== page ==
Having more brightness at its disposal should also aid the GP10 in producing a larger image than you can get from many portable projectors. Indeed, BenQ claims a range of 40 inches right up to 240 inches. Personally we’d suggest you wouldn’t want to go much larger than 70-80 inches if you really want images to contain lots of punch, but this is a lot bigger than you would normally comfortably be able to go with such a diminutive projector.
Although the GP10’s high claimed brightness levels will probably prove especially useful for business, it’s worth adding that a potent lighting system may also help the GP10 produce the sort of contrast performance you need for a decent movie performance.
Backing this hope up is a claimed contrast ratio of 10000:1 which, if not wildly optimistic, humbles the contrast figures of many much more supposedly home cinema-oriented projectors at the GP10’s sort of sub-£500 price level.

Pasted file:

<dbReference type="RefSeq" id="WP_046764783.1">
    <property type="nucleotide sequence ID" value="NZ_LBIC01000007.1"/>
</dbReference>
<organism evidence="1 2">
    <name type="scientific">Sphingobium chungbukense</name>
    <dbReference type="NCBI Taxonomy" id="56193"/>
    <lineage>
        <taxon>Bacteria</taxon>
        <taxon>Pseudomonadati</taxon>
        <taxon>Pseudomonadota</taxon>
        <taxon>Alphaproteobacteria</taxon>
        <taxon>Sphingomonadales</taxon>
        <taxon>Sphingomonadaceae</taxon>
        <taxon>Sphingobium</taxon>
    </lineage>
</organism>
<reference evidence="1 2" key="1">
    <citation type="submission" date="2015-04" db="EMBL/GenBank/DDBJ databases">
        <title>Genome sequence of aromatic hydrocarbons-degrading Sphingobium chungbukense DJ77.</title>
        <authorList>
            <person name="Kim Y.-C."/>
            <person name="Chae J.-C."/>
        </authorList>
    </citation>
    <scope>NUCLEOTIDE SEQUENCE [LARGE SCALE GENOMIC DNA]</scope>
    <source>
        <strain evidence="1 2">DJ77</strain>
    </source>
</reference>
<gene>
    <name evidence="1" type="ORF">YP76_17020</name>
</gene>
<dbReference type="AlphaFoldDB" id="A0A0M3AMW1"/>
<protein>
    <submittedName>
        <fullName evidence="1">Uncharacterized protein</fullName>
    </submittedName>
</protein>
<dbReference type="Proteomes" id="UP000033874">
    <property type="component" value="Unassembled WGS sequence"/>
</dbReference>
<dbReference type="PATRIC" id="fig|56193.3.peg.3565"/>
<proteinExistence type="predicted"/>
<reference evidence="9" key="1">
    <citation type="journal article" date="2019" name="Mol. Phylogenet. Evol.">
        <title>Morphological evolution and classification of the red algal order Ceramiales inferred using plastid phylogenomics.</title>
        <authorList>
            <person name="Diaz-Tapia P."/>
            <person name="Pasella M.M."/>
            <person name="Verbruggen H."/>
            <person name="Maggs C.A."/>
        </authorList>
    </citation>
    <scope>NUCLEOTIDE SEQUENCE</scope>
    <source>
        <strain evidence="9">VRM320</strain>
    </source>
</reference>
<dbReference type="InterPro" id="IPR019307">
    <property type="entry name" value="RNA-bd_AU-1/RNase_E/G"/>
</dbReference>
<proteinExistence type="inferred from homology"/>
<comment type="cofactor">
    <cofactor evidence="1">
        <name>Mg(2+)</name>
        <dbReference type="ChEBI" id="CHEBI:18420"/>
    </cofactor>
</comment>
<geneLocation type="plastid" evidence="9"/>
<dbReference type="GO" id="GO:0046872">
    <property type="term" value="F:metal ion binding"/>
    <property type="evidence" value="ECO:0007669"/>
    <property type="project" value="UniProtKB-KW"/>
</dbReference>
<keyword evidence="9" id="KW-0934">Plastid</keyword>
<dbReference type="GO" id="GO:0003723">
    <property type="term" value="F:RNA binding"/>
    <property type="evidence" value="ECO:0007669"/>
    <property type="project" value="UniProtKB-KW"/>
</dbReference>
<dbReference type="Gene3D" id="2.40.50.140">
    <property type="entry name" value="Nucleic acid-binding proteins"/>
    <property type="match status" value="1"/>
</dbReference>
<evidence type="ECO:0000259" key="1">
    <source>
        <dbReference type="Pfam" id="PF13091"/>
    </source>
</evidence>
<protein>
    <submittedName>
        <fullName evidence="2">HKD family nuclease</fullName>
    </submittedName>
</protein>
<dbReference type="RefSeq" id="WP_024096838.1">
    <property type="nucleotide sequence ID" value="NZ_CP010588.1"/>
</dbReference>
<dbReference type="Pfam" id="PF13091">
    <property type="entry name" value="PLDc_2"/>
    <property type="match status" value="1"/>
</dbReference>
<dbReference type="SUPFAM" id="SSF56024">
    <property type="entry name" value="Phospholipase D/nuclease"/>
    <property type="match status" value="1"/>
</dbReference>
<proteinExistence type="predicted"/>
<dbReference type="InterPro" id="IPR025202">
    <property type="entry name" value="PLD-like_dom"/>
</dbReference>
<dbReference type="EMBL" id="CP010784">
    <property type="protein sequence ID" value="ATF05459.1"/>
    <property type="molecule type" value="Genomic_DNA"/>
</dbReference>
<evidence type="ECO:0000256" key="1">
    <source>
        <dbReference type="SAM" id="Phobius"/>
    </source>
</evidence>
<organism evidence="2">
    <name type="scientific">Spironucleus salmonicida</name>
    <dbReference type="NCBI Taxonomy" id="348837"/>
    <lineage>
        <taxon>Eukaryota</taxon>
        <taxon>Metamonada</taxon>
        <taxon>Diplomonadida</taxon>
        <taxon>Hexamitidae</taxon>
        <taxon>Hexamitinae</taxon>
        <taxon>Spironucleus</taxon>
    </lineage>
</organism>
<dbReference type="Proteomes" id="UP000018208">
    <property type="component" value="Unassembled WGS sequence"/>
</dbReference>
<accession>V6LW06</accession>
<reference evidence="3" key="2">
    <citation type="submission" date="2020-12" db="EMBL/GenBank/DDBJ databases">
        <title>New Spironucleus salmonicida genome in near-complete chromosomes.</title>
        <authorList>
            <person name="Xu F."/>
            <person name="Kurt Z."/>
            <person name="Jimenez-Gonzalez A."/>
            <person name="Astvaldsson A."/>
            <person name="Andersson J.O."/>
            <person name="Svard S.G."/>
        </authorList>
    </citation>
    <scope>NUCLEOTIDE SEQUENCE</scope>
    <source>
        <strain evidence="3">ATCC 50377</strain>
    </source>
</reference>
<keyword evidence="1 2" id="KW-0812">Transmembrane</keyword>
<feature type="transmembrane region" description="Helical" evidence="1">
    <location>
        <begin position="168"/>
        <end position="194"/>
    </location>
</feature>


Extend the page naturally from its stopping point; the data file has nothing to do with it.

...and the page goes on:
Also ticking the right boxes in the GP10’s feature list are its use of an LED lighting system expected to deliver a huge 20,000-30,000 life span, and the squeezing into its diminutive frame of two 3W speakers, so that you can play movies or presentations with audio tracks without having to worry about finding external speakers.
The GP10’s spec sheet isn’t completely flawless, though. Its native resolution is 1280x800 pixels, meaning that it’s not full HD and so will have to scale down the 1920x1080 sources that make up the vast majority of UK HD sources. What’s more, the 1280x800 setup equates to an aspect ratio of 16:10 rather than the 16:9 of most widescreen video sources.